Friday, April 20, 2012


When you’re eighty-two years old, sometimes you get sad.

Mortality weighs heavy at this age, and all the sunshine, health and happiness that make each day a boundless blessing carry the ominous curse that Aristotle wrote about.

It ain’t gonna last forever.

This was one of those days. I forgot to sign up for the usual Friday golf game. Email is full of bad news. Republicans and Democrats at each other’s throats. Weight’s up. Gotta count calories. But why bother?

Splashing through my daily ten laps in the pool, tallying a decade of Aves for so many suffering friends, I thought about a long time pal battling a relapse of cancer.

Mike worked on my political campaigns in the 50’s and 60’s. He was my law clerk in the Supreme Court and my Chief of Staff when I was Chief Justice of Michigan.

A little over ten years ago, he was felled by leukemia. Literally collapsed on an airport floor. Then came months in the hospital. Chemotherapy and more chemotherapy. A bone marrow transplant. Fortunately, his brother was a match.

The hair went, of course. And weight. And strength.

But Mike is a fighter. Indeed, a happy warrior, whose philosophical outlook, wit and ebullient good humor never waned.

His immune system was compromised. For a long time, he traveled with a face mask at the ready.

And then, slowly, inch by inch, he got better.

I remember playing golf with him one day when he announced that it was his sixth birthday. Turned out to be the sixth anniversary of his bone marrow transplant.

New blood. New life.

If these last few years have been a bonus for Mike, they have been a special blessing for Polly and me. He has been my partner in the annual member-guest golf tournament at Birchwood Farms, and Margie comes along for the fun.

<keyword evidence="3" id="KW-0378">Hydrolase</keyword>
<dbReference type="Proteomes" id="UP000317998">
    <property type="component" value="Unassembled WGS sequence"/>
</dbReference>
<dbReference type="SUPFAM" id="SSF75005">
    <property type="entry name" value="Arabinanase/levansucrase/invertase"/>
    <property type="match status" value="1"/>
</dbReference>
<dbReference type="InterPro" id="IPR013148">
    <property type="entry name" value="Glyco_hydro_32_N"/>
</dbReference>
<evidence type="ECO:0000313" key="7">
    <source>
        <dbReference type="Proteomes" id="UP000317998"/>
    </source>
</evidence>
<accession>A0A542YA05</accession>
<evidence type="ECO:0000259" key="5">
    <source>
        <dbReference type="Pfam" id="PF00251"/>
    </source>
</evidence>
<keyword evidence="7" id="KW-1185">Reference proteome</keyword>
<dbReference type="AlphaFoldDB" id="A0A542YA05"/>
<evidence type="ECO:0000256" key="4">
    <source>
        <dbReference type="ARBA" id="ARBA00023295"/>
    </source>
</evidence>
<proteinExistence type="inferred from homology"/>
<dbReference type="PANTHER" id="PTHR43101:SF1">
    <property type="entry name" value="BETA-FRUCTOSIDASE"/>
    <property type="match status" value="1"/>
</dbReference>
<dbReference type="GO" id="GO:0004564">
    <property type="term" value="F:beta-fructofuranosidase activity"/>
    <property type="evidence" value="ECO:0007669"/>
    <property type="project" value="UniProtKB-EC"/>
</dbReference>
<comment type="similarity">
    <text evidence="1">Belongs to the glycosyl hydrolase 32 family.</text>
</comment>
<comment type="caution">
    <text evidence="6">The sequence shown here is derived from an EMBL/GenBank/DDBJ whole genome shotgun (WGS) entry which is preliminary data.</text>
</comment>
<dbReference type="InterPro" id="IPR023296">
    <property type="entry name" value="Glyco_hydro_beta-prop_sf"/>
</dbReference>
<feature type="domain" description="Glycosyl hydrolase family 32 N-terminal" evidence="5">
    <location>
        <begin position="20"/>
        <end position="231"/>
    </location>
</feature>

The laughter is incessant. The love is palpable. The golf is mediocre.

I called him a week or so ago. He was back in the hospital. Having completed a regimen of chemo every twelve hours for a week, he was released, then promptly readmitted when he contracted a form of shingles in his gums.

Doin’ fine, he says. Walks a couple miles a day up and down the halls. Hates the food. Suggested that, at the next hospital staff meeting, nobody talks. They just sit there and eat the damn food.

So I called him again today. Told Margie I was having an old man’s day and needed to tap into his inexhaustible reserve of good cheer. She said he was sleeping, and, of course, shouldn’t be awakened.

Twenty minutes later, my phone rings. It’s Mike.

“I hear you need cheering up,” he says. Right. I’m the one who needs cheering up. Am I a schmuck or what?

We talk. We laugh. His numbers are up and he hopes the docs will let him go to the office for an hour or so next week.

Then he tells me about the butterflies.

Seems that every day when he gets home from the office, he picks up the mail, pours a glass of wine and sits on the back deck opening envelopes, sorting out, catching up. The five o’clock ritual.

And every day he is visited by two Monarch butterflies.

He talks to them. One perches on the railing. The other parks on his shoulder.

Margie went out the other day at five o’clock and spread Mike’s towel on the table. The butterflies showed up. One on the railing. One on the towel. He says Margie took a picture.

I want to see that picture. I never know when to believe him.

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